The Sheriff’s only argument about this factor is that state funds would be “implicated indirectly,” since an adverse verdict would diminish the resources available to the Sheriff for law enforcement, “requiring state law enforcement to fill the gap.” Answer Br. of Appellee at 19. This claim, while undoubtedly true, proves far too much, since a finding of Eleventh Amendment immunity in cases involving “indirect” burdens on state treasuries would require extending it to counties themselves, since a judgment against one of its counties is likely to have an even more substantial, albeit indirect impact on the state treasury. Moreover, the Eleventh Amendment’s historical concern is much more precise — it is with “judgments that must be paid out of a State’s treasury,” Hess v. Port Authority Trans-Hudson Corp., 513 U.S. 30, 48, 115 S.Ct. 394, 130 L.Ed.2d 245 (1994), not with any judgment that may indirectly affect a state’s finances. See id. at 50-51, 115 S.Ct. 394 (rejecting similar reasoning, since the Eleventh Amendment’s “core concern” is with whether “the State [is] in fact obligated

Page 1313

to bear and pay the resulting indebtedness”).

Although the state is not liable for a judgment against a sheriff, the county appears not to be liable in all cases, either. For example, in Broxson v. Donald S. Lavigne, Inc., 153 So.2d 343 (Fla.Dist.Ct.App. 1963), a Florida court held that the sheriff was personally liable for goods he had ordered and had received, where all budgeted funds had been received by the sheriff’s office but nevertheless he had not paid for the goods.

Nevertheless, counties certainly may be — and have been — held liable for a judgment against a sheriff. See, e.g., Lucas v. O’Loughlin, 831 F.2d 232, 235 (11th Cir. 1987) (holding that county was liable for judgment against sheriff in § 1983 suit for wrongful termination since, based on the structure of the office of sheriff under Florida law, the “[sheriff’s] act was the act of [the] County”); see also Jenne, 825 So.2d at 416 (“[A]ny money judgment in this case will be paid from the local county budget or by insurance purchased therefrom by the Sheriff.”).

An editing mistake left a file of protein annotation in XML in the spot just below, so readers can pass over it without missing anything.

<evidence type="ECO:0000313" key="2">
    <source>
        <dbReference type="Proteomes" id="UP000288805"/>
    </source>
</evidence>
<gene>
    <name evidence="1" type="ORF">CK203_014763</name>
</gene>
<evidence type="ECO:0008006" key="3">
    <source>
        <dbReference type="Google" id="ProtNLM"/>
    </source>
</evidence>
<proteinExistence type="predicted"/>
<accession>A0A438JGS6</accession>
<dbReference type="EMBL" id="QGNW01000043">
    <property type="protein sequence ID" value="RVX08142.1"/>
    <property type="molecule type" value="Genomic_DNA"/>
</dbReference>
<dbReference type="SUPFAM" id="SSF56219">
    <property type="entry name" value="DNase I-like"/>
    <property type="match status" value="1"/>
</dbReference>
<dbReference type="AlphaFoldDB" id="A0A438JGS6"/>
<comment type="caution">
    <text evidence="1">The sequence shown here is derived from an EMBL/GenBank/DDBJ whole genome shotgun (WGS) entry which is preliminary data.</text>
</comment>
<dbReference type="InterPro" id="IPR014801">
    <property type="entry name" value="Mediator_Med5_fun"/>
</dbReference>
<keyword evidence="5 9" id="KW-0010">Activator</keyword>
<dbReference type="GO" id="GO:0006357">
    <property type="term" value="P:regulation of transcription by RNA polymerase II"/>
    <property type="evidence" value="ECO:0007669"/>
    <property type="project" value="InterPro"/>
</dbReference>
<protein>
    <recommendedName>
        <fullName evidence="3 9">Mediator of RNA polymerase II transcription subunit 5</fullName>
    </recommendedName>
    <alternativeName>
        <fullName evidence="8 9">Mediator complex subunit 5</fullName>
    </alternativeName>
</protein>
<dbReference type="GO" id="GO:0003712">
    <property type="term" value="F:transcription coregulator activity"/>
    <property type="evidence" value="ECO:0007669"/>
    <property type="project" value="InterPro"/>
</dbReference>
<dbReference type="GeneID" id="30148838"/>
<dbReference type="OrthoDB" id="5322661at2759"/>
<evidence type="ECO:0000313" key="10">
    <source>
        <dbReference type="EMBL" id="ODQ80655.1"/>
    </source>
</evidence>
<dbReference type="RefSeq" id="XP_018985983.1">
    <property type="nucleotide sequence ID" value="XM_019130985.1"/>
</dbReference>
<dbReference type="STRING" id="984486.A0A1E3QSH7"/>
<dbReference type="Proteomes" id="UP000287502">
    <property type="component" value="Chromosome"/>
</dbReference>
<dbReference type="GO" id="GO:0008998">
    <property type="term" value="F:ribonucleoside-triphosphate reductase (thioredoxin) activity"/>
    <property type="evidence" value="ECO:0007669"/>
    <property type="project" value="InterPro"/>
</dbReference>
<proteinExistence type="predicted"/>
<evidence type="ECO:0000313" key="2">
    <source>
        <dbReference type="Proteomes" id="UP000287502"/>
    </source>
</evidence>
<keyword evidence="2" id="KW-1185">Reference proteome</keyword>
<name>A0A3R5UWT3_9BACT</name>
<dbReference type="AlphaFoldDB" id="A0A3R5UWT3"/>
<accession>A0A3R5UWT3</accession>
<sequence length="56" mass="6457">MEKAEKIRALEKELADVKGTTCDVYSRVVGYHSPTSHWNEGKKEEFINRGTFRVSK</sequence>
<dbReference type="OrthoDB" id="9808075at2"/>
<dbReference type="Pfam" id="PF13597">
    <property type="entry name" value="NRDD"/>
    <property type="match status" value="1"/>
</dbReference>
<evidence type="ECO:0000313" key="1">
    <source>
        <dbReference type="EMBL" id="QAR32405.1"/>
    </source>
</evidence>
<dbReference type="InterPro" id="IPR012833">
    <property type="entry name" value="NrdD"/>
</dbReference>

Moreover, as we observed in Hufford, even if the county ultimately may not be held liable for a judgment against the sheriff, the fact that the state is not liable either weighs heavily against extending the state’s Eleventh Amendment immunity to the challenged conduct by the sheriff. As Hufford said: “We have often stressed that the Eleventh Amendment is unlikely to protect an entity with `fiscal autonomy.'” Hufford, 912 F.2d at 1342 (quoting Fincher v. Fla. Dep’t of Labor Employment Sec., 798 F.2d 1371 (11th Cir. 1986)); see also Shands Teaching Hosp. Clinics, Inc. v. Beech Street Corp., 208 F.3d 1308, 1311 (11th Cir. 2000) (noting that Eleventh Amendment immunity is appropriate “only to the extent that a judgment would expose the [state] government to financial liability”).

As the Supreme Court explained in Edelman v. Jordan, 415 U.S. 651, 94 S.Ct. 1347, 39 L.Ed.2d 662 (1974), “`when the action is in essence one for the recovery of money from the state, the state is the real, substantial party in interest and is entitled to invoke its sovereign immunity from suit even though individual officials are nominal defendants.’ Thus the rule has evolved that a suit by private parties seeking to impose a liability which must be paid from public funds in the state treasury is barred by the Eleventh Amendment.” Id. at 663, 94 S.Ct. 1347 (citation omitted) (quoting Ford Motor Co. v. Dep’t of Treasury, 323 U.S. 459, 464, 65 S.Ct. 347, 89 L.Ed. 389 (1945)); see also Regents of Univ. of Cal. v. Doe, 519 U.S. 425, 430-31, 117 S.Ct. 900, 137 L.Ed.2d 55 (1997) (noting that “the question whether a money judgment against a state instrumentality or official would be enforceable against the State is of considerable importance to any evaluation of the relationship between the State and the entity or individual being sued,” and admonishing against “detach[ing] the importance of a State’s legal liability for judgments against a state agency from its moorings as an indicator of the relationship between the State and its creation and to convert the inquiry into a formalistic question of ultimate financial liability”). Accordingly, the fact that a judgement against the Sheriff in this case would not be paid out of the state treasury is, in itself, a clear marker that the Sheriff is not an arm of the state. The fourth factor, like the preceding three, weighs against assigning the Sheriff arm of the state status.